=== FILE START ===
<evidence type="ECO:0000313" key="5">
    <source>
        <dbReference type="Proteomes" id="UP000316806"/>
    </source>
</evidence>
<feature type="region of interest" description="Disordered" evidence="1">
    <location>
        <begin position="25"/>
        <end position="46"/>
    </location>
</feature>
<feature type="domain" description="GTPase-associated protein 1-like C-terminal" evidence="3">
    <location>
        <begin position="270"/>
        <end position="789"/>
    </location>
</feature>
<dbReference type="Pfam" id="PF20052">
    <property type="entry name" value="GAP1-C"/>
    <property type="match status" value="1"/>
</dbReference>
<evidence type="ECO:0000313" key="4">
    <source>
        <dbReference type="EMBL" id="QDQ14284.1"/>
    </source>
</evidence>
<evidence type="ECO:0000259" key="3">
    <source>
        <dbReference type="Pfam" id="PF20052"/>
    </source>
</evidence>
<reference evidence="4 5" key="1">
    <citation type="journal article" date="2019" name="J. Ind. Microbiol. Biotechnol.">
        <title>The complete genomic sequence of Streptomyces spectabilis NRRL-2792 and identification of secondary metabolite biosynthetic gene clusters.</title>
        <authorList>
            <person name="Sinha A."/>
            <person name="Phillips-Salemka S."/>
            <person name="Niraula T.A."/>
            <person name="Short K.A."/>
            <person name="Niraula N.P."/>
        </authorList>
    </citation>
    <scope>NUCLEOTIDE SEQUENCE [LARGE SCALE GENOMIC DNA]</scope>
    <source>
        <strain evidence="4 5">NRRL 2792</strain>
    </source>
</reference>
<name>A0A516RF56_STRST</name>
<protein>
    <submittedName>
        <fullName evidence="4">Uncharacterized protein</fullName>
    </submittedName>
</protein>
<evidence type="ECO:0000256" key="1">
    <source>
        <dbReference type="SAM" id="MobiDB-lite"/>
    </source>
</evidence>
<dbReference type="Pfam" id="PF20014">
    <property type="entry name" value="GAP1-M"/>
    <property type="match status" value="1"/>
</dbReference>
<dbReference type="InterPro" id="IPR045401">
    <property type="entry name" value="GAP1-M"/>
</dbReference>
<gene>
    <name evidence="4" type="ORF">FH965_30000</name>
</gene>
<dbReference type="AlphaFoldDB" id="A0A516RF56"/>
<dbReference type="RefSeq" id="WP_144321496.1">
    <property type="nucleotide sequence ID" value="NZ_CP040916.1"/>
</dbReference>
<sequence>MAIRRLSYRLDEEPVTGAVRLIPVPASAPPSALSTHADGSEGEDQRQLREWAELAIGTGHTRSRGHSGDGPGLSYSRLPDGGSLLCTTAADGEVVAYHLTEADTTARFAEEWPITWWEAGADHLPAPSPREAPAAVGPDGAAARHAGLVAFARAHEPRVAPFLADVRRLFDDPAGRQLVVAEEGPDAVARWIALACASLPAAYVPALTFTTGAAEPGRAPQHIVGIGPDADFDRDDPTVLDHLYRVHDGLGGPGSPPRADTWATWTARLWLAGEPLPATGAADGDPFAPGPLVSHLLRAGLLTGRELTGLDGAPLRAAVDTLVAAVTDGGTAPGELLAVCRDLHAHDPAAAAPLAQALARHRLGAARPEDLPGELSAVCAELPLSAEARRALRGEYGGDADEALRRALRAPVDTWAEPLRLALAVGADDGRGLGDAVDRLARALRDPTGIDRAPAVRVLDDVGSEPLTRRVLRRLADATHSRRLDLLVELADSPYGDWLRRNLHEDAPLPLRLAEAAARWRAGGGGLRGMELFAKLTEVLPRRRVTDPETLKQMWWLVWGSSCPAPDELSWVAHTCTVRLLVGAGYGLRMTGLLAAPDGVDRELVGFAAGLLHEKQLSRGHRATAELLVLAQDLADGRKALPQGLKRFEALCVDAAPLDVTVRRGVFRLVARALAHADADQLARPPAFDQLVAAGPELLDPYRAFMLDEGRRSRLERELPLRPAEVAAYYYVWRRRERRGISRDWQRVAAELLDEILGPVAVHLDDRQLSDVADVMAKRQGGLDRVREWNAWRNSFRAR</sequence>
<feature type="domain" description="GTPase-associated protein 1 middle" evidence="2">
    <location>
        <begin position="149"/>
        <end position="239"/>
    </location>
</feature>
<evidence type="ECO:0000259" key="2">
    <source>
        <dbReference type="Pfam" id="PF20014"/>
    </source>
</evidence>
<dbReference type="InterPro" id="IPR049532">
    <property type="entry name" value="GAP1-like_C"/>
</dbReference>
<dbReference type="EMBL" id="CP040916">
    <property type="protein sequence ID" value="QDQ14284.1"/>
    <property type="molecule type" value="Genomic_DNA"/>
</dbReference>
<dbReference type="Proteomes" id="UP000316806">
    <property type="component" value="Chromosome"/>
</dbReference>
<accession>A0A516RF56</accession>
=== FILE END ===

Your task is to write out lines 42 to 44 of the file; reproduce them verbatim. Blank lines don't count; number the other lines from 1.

    </citation>
    <scope>NUCLEOTIDE SEQUENCE [LARGE SCALE GENOMIC DNA]</scope>
    <source>